Dave and I have common history. We have common children, common family ties, common living quarters and a common faith. They all led to an uncommon love. I love him with all that is in me…down to the very tips of my toes.

When I wrote Common Ground, a love song for the father of my children, I thought about the Potter Brothers farm, right here at the bottom of Somerset Street. We passed by it every day for all the years we have lived here. It was just a common piece of earth. When the alfalfa was high and the Potters started up the engines on their tractors, the fresh aroma of new hay caused me to inhale…deeply…like I inhaled the smell of the apple blossoms in Pittsburgh. I felt the thrill of young love when the hay was cut, reminded that such amazing scents and sights came from a patch of common brown earth. The song opens with a young couple confessing their love for each other in that field, on that piece of common ground. The song progresses though the natural stages of a couple’s love…through marriage and child bearing and child rearing and then to this…the place where we sit across from each other and see only ourselves and no one else. When I say “there is no one else around” I mean the children, but I also mean that there is, and never has been, another man who has caught my eye or my interest. My love grows in this patch of life which is his and mine alone.

My favorite lines in this song are:
We gave our word (marriage) then gave it flesh (children)
Endured the worst, embraced the rest.

I’ve been told to embrace all of what life gives us. I tried that. But some of it is just plain not embraceable. Those are the things we simply endure.

When we were recording this song I teased Carla and Mark, who were at the sound board. I sang these words:

We gave our word, then gave it flesh
And you’re the worst, and I’m the best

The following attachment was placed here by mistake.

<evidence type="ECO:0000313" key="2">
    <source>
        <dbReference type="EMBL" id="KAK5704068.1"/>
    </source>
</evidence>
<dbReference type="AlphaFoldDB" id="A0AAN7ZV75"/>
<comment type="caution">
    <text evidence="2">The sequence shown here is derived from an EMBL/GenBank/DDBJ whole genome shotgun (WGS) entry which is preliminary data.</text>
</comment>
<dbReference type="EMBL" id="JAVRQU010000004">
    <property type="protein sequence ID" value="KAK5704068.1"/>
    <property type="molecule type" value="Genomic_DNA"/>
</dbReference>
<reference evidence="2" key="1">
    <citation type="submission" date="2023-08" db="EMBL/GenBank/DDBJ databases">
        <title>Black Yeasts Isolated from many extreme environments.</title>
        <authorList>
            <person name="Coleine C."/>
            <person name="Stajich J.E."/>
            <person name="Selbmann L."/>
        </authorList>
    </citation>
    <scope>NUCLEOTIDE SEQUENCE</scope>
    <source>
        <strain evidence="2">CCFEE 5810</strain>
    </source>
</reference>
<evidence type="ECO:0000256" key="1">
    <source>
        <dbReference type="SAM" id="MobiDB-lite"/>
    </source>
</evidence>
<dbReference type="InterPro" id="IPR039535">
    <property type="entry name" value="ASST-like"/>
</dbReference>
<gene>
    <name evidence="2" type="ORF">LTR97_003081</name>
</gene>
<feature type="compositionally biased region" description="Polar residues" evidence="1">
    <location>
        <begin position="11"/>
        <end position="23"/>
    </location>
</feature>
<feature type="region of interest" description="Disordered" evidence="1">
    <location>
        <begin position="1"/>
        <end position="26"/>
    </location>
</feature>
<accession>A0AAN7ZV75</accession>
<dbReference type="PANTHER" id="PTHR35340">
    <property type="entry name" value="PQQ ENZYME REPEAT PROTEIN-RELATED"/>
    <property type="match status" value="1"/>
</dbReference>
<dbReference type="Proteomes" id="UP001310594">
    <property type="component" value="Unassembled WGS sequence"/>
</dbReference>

Makes me smile remembering that.

So many of my songs are about the past, about things that have moved me or charmed me. Common Ground is one of the few that speaks my heart at this very moment. It makes me long for Dave, even if he is just in the other room. I thank the Lord of all good things for blinding him all those years ago, just so he might look my way.

Common Ground

The night was young
The moon was up
The truth was out
We were in love

The field was thick
With autumn wheat
Your lips were warm
And soft and sweet

CHORUS: Oh I am there again with you
And there is no one else around
Where harvest wheat and passion grew
On common ground

We gave our word
Then gave it flesh
Endured the worst
Embraced the rest

And babies came
And babies grew
But they had wings
And off they flew

Now I am here again with you
And there is no one else around
Where love was born and where it grew
On common ground

BRIDGE: Between the place where we began and where we’re standing
There’s been a lot of common earth beneath our feet
And though the ground is worn, it still receives the planting
And offers up extraordinary wheat

The nest is large
And we are small
The nights grow long
But through it all
I feel your breath
Against my skin
And what was old
Is new again

Oh I am here and you should know
That there is no one else around
Oh my love will always grow
On this, our common ground

When I opened the files on my computer to retrieve this lyric I found this note about the day this song was completed:

Sept.7, 2003 4:22 AM Timothy (our first grandson) was blessed today; David was baptized 29 years ago today; and all of our children left for college this week.



  1. it is reassuring and inspiring to have two good people have such sure footing on common ground!

  2. Thanks for sharing. We've been away so long I had no idea of your trials. Steve and I love your music and it is so great to make contact through your blog.

  3. I just love, love, love this song..and the story...and you...and Dave.

  4. I never did land in mine. I wonder why. Or I haven't yet. Spiritually retarded, at best.

    But I know the feeling of rooms emptying. Nests breaking and all the birds leaking out.

    I do not know about having the body freak out like that. Although it puts my weird faciitis and pinched nerve into stark perspective.

    And I think I probably love everything about you.